Democratic presidential candidate Sen. Bernie Sanders (I-Vt.) joins demonstrators after addressing a rally calling for higher wages for federal contract workers on Capitol Hill November 10, 2015 in Washington, DC. (Photo by Chip Somodevilla/Getty Images)

There's a kind of bipartisan cult of complaint about the allegedly incomplete picture painted each month when the Bureau of Labor Statistics releases its unemployment and job-creation numbers.

On Friday, the government announced that unemployment had remained at 5 percent, meaning 7.9 million Americans were looking for work in November but were unable to find it. And almost certainly, when the dust around other political issues settles, voters can expect that the high priests of the claim that this figure represents an intentional and misleading understatement -- Bernie Sanders on the Democratic presidential primary and Donald Trump in the Republican one -- will return to this claim again. And when they do, here's a new talking point you might hear about.

There are about 17 million "job-seekers" in the United States, according to a report released this week by the Alliance for a Just Society, a nonprofit organization that has been tracking what workers need to earn to support themselves and how many of these jobs have been available for the last 15 years.

To be clear, that figure includes the nearly 8 million Americans who meet the government's official criteria for being "unemployed" and another almost 9 million people who are "underemployed (involuntary part-time workers), workers marginally attached to the labor force, and discouraged workers who would want a job if one was available."

One disclaimer here before we dig into the report's findings: The alliance's work began long before such labor and workers' rights groups rallied around the so-called "Fight for $15" cause seeking a $15 minimum wage. And the group does not currently receive union funding. But, Jill Reese, the alliances' associate director, told me that the organization does agree with the Fight for $15's goals. The Fight for $15 has, among other activities, organized unofficial strikes and protests by fast-food workers in cities around the country. So this is not from a neutral party.

Here's the really troubling news from the alliance report: There might be 17 million Americans in need of work or better-paying work, but there were only about 5 million job openings in the United states in October, according to the report. And of these, only about 2.7 million of them offered wages that amount to $15 or more.

That is critical, according to the researchers behind the report, because $15 an hour is about what a single adult needs to earn in most of the United States in order to support themselves and meet all of their own basic needs without public assistance. (Click on the two tables below to enlarge it and view the wages the report's authors found are needed to sustain oneself in your state.)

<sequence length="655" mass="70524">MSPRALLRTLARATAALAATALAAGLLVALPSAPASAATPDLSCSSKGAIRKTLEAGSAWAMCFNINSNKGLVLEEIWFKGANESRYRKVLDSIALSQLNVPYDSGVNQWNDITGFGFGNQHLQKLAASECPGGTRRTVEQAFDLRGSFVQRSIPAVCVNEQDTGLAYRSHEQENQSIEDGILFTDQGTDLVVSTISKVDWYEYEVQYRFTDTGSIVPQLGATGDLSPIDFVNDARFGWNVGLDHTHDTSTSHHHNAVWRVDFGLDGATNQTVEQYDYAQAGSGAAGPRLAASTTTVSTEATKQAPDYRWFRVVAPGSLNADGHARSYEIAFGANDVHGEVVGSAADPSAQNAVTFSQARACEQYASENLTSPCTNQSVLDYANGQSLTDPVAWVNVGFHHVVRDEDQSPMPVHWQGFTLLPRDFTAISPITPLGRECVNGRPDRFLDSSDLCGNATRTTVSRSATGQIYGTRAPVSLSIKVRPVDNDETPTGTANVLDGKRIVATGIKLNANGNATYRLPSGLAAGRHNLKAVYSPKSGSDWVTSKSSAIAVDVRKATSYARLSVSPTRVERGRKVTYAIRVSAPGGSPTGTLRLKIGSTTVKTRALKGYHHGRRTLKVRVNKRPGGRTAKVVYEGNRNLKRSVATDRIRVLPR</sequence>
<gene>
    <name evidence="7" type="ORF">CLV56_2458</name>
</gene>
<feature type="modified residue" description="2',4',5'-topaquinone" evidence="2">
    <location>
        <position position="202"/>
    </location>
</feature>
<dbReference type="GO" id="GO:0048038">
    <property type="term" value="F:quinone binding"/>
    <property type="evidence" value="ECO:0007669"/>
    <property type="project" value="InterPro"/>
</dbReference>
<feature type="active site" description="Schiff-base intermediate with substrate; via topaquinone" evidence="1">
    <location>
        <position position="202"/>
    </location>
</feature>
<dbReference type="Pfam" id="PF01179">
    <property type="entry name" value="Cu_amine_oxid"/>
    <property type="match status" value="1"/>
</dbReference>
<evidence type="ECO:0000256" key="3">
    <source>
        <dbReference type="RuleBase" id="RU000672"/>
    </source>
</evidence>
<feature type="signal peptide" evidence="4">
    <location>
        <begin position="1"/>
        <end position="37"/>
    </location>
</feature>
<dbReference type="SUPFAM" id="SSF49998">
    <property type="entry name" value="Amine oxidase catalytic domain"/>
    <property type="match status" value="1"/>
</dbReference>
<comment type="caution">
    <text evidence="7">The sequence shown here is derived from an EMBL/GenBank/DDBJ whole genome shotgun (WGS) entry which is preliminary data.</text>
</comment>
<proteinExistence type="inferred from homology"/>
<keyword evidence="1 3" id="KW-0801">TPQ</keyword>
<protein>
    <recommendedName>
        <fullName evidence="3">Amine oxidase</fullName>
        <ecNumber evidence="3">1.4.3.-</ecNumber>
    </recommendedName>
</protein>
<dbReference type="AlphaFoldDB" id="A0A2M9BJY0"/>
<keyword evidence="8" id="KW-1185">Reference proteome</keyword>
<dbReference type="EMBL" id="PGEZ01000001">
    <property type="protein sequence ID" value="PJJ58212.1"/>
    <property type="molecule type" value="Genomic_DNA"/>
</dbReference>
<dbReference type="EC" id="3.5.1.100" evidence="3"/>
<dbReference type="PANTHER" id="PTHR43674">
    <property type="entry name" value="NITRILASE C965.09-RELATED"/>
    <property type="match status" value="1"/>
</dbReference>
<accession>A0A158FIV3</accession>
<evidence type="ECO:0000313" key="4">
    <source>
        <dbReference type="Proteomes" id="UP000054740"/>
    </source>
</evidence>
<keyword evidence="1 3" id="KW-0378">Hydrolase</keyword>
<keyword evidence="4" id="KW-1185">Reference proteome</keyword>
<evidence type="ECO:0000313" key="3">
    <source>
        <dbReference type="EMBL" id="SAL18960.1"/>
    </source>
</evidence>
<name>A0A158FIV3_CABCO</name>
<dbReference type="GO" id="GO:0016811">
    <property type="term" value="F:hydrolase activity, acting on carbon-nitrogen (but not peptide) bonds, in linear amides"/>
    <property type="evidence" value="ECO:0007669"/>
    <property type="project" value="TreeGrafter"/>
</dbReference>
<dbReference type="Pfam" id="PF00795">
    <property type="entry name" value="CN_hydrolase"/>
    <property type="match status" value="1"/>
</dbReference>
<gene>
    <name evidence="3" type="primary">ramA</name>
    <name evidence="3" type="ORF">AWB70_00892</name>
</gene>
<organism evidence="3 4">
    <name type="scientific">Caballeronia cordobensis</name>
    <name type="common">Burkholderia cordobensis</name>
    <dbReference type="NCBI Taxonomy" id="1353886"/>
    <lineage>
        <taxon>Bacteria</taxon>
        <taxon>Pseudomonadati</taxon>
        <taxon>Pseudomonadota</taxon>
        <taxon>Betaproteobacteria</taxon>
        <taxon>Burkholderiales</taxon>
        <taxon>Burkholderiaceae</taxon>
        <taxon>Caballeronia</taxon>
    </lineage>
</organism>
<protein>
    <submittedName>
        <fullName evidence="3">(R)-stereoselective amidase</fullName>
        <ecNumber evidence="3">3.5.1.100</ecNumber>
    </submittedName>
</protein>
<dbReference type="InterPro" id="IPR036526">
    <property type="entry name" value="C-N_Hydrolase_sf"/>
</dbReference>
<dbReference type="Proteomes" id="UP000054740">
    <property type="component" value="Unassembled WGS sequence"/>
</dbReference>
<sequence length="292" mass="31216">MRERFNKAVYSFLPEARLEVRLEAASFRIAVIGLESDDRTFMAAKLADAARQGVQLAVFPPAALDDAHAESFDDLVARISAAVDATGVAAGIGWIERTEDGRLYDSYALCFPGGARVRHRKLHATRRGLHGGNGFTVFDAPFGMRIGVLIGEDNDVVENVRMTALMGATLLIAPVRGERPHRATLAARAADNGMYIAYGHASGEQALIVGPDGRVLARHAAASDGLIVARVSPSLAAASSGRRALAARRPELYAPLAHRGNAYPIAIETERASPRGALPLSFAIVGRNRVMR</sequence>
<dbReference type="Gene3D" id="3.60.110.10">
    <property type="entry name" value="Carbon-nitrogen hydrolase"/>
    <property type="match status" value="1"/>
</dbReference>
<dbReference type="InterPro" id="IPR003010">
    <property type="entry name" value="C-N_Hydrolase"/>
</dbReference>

In short, this is what a person needs to earn in order for work itself to make complete sense for both the individual and the collective society. And if all that is not grim or ostensibly real enough for you, there's this from the report:

Occupational projections show that this is a trend unlikely to change in the near future. Nationally, four of the top five fastest growing occupations – those occupations with the most job openings – pay less than $15 per hour. This finding suggests that our economy is not growing in a way that is delivering returns to workers.

This pattern, according to the study's authors, is pushing more and more Americans to dependence on the shrinking social safety net -- or to try to cobble together a living with more than one part-time job. The report does not specify how many Americans are working multiple jobs but did find that women and workers of color are more likely than others to rank among the low-paid and those who work part-time but would prefer full-time hours if they could find such a job.

Now, Sanders has pretty much centered his entire campaign around issues of economic inequality and injustice. So, it won't be at all surprising to hear Sanders make some mention of the report's findings in coming weeks. But Trump, despite what's known about the mostly working-class and white demographic profile of his political base, has said that he would not support measures that aim to boost the minimum wage or somehow universally elevate pay. Trump said during the most recent Republican presidential debate that low wages are a key to keeping the country competitive in the global economy.

Just a little something to consider the next time someone mentions Obama's "fake" unemployment rate.